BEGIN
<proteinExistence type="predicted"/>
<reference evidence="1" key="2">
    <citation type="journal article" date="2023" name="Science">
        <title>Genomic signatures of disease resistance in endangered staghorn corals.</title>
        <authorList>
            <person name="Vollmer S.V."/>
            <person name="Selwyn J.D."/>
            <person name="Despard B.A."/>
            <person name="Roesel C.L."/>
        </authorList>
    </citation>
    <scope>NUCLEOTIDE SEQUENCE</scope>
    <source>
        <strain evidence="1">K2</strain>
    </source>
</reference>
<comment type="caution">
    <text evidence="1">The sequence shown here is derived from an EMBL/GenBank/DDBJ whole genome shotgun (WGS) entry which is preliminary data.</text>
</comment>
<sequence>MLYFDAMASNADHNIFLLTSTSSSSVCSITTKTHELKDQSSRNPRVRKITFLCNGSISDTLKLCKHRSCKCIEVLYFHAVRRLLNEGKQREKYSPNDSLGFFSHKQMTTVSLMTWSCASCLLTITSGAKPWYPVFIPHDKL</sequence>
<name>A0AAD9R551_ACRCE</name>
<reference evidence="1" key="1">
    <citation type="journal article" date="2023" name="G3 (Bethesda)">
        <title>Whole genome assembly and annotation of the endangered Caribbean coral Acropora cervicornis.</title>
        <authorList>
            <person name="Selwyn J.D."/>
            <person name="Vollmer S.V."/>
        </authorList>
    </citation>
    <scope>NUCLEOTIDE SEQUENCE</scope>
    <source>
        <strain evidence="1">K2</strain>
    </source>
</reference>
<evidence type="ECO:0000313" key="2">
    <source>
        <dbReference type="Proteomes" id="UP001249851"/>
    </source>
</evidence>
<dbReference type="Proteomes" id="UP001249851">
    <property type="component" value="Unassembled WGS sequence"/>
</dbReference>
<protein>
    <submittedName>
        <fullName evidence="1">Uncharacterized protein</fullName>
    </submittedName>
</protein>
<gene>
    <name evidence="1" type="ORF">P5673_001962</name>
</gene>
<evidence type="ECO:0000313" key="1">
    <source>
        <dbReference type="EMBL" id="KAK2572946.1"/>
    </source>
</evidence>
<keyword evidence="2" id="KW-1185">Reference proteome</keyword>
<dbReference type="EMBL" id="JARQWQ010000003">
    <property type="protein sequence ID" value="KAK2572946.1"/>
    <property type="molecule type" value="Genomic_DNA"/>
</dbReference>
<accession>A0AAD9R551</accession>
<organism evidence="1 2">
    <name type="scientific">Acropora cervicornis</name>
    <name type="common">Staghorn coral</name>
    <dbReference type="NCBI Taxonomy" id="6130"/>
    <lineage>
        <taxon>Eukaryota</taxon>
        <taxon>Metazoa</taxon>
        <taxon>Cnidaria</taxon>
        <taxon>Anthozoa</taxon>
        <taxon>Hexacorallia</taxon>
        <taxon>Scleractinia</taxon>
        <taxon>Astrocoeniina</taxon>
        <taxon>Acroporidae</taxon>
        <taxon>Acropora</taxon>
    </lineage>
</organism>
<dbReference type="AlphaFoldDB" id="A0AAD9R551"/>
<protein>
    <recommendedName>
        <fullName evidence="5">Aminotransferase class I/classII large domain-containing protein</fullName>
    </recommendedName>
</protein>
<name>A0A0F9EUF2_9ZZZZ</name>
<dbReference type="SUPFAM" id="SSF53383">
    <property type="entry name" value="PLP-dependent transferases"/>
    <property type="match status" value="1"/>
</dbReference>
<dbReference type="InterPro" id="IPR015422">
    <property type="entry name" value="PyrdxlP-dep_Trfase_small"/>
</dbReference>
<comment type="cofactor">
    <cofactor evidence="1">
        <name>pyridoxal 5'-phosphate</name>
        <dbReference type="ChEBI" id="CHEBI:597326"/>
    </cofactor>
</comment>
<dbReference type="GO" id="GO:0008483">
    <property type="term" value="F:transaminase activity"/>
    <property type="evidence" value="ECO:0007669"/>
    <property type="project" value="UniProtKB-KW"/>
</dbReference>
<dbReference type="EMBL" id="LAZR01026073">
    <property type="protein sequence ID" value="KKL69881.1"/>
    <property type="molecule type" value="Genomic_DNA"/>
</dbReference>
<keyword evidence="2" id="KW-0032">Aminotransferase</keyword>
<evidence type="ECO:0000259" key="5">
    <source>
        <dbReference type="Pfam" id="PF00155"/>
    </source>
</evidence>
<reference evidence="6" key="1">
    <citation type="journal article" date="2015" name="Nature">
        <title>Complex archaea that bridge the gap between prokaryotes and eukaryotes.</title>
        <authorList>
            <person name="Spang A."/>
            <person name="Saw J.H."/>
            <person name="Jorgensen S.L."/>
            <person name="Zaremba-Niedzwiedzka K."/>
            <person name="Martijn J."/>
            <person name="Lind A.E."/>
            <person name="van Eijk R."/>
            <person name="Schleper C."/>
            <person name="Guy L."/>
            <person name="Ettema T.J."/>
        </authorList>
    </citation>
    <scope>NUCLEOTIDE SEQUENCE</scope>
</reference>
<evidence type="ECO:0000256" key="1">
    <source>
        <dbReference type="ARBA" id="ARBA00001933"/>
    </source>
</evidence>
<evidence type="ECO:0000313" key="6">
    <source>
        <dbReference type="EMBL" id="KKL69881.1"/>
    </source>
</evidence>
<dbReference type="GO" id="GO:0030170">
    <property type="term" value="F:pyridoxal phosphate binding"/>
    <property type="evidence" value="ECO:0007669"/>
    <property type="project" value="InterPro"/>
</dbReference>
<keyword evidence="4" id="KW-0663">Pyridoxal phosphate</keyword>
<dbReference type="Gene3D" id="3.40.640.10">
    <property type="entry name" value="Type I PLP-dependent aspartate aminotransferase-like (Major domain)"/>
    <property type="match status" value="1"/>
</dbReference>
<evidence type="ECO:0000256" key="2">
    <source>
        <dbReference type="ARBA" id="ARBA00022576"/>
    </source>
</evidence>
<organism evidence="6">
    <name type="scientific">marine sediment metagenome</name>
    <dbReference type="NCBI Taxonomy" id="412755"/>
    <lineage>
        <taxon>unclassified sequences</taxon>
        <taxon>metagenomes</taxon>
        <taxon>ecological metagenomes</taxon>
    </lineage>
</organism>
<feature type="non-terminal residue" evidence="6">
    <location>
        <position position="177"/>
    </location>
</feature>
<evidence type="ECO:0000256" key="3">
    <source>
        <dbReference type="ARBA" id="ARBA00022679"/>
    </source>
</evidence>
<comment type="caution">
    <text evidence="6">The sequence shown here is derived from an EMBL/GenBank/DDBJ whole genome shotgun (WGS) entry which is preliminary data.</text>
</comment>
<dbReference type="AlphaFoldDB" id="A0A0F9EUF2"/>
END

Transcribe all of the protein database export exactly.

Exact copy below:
<proteinExistence type="predicted"/>
<reference evidence="1" key="2">
    <citation type="journal article" date="2023" name="Science">
        <title>Genomic signatures of disease resistance in endangered staghorn corals.</title>
        <authorList>
            <person name="Vollmer S.V."/>
            <person name="Selwyn J.D."/>
            <person name="Despard B.A."/>
            <person name="Roesel C.L."/>
        </authorList>
    </citation>
    <scope>NUCLEOTIDE SEQUENCE</scope>
    <source>
        <strain evidence="1">K2</strain>
    </source>
</reference>
<comment type="caution">
    <text evidence="1">The sequence shown here is derived from an EMBL/GenBank/DDBJ whole genome shotgun (WGS) entry which is preliminary data.</text>
</comment>
<sequence>MLYFDAMASNADHNIFLLTSTSSSSVCSITTKTHELKDQSSRNPRVRKITFLCNGSISDTLKLCKHRSCKCIEVLYFHAVRRLLNEGKQREKYSPNDSLGFFSHKQMTTVSLMTWSCASCLLTITSGAKPWYPVFIPHDKL</sequence>
<name>A0AAD9R551_ACRCE</name>
<reference evidence="1" key="1">
    <citation type="journal article" date="2023" name="G3 (Bethesda)">
        <title>Whole genome assembly and annotation of the endangered Caribbean coral Acropora cervicornis.</title>
        <authorList>
            <person name="Selwyn J.D."/>
            <person name="Vollmer S.V."/>
        </authorList>
    </citation>
    <scope>NUCLEOTIDE SEQUENCE</scope>
    <source>
        <strain evidence="1">K2</strain>
    </source>
</reference>
<evidence type="ECO:0000313" key="2">
    <source>
        <dbReference type="Proteomes" id="UP001249851"/>
    </source>
</evidence>
<dbReference type="Proteomes" id="UP001249851">
    <property type="component" value="Unassembled WGS sequence"/>
</dbReference>
<protein>
    <submittedName>
        <fullName evidence="1">Uncharacterized protein</fullName>
    </submittedName>
</protein>
<gene>
    <name evidence="1" type="ORF">P5673_001962</name>
</gene>
<evidence type="ECO:0000313" key="1">
    <source>
        <dbReference type="EMBL" id="KAK2572946.1"/>
    </source>
</evidence>
<keyword evidence="2" id="KW-1185">Reference proteome</keyword>
<dbReference type="EMBL" id="JARQWQ010000003">
    <property type="protein sequence ID" value="KAK2572946.1"/>
    <property type="molecule type" value="Genomic_DNA"/>
</dbReference>
<accession>A0AAD9R551</accession>
<organism evidence="1 2">
    <name type="scientific">Acropora cervicornis</name>
    <name type="common">Staghorn coral</name>
    <dbReference type="NCBI Taxonomy" id="6130"/>
    <lineage>
        <taxon>Eukaryota</taxon>
        <taxon>Metazoa</taxon>
        <taxon>Cnidaria</taxon>
        <taxon>Anthozoa</taxon>
        <taxon>Hexacorallia</taxon>
        <taxon>Scleractinia</taxon>
        <taxon>Astrocoeniina</taxon>
        <taxon>Acroporidae</taxon>
        <taxon>Acropora</taxon>
    </lineage>
</organism>
<dbReference type="AlphaFoldDB" id="A0AAD9R551"/>
<protein>
    <recommendedName>
        <fullName evidence="5">Aminotransferase class I/classII large domain-containing protein</fullName>
    </recommendedName>
</protein>
<name>A0A0F9EUF2_9ZZZZ</name>
<dbReference type="SUPFAM" id="SSF53383">
    <property type="entry name" value="PLP-dependent transferases"/>
    <property type="match status" value="1"/>
</dbReference>
<dbReference type="InterPro" id="IPR015422">
    <property type="entry name" value="PyrdxlP-dep_Trfase_small"/>
</dbReference>
<comment type="cofactor">
    <cofactor evidence="1">
        <name>pyridoxal 5'-phosphate</name>
        <dbReference type="ChEBI" id="CHEBI:597326"/>
    </cofactor>
</comment>
<dbReference type="GO" id="GO:0008483">
    <property type="term" value="F:transaminase activity"/>
    <property type="evidence" value="ECO:0007669"/>
    <property type="project" value="UniProtKB-KW"/>
</dbReference>
<dbReference type="EMBL" id="LAZR01026073">
    <property type="protein sequence ID" value="KKL69881.1"/>
    <property type="molecule type" value="Genomic_DNA"/>
</dbReference>
<keyword evidence="2" id="KW-0032">Aminotransferase</keyword>
<evidence type="ECO:0000259" key="5">
    <source>
        <dbReference type="Pfam" id="PF00155"/>
    </source>
</evidence>
<reference evidence="6" key="1">
    <citation type="journal article" date="2015" name="Nature">
        <title>Complex archaea that bridge the gap between prokaryotes and eukaryotes.</title>
        <authorList>
            <person name="Spang A."/>
            <person name="Saw J.H."/>
            <person name="Jorgensen S.L."/>
            <person name="Zaremba-Niedzwiedzka K."/>
            <person name="Martijn J."/>
            <person name="Lind A.E."/>
            <person name="van Eijk R."/>
            <person name="Schleper C."/>
            <person name="Guy L."/>
            <person name="Ettema T.J."/>
        </authorList>
    </citation>
    <scope>NUCLEOTIDE SEQUENCE</scope>
</reference>
<evidence type="ECO:0000256" key="1">
    <source>
        <dbReference type="ARBA" id="ARBA00001933"/>
    </source>
</evidence>
<evidence type="ECO:0000313" key="6">
    <source>
        <dbReference type="EMBL" id="KKL69881.1"/>
    </source>
</evidence>
<dbReference type="GO" id="GO:0030170">
    <property type="term" value="F:pyridoxal phosphate binding"/>
    <property type="evidence" value="ECO:0007669"/>
    <property type="project" value="InterPro"/>
</dbReference>
<keyword evidence="4" id="KW-0663">Pyridoxal phosphate</keyword>
<dbReference type="Gene3D" id="3.40.640.10">
    <property type="entry name" value="Type I PLP-dependent aspartate aminotransferase-like (Major domain)"/>
    <property type="match status" value="1"/>
</dbReference>
<evidence type="ECO:0000256" key="2">
    <source>
        <dbReference type="ARBA" id="ARBA00022576"/>
    </source>
</evidence>
<organism evidence="6">
    <name type="scientific">marine sediment metagenome</name>
    <dbReference type="NCBI Taxonomy" id="412755"/>
    <lineage>
        <taxon>unclassified sequences</taxon>
        <taxon>metagenomes</taxon>
        <taxon>ecological metagenomes</taxon>
    </lineage>
</organism>
<feature type="non-terminal residue" evidence="6">
    <location>
        <position position="177"/>
    </location>
</feature>
<evidence type="ECO:0000256" key="3">
    <source>
        <dbReference type="ARBA" id="ARBA00022679"/>
    </source>
</evidence>
<comment type="caution">
    <text evidence="6">The sequence shown here is derived from an EMBL/GenBank/DDBJ whole genome shotgun (WGS) entry which is preliminary data.</text>
</comment>
<dbReference type="AlphaFoldDB" id="A0A0F9EUF2"/>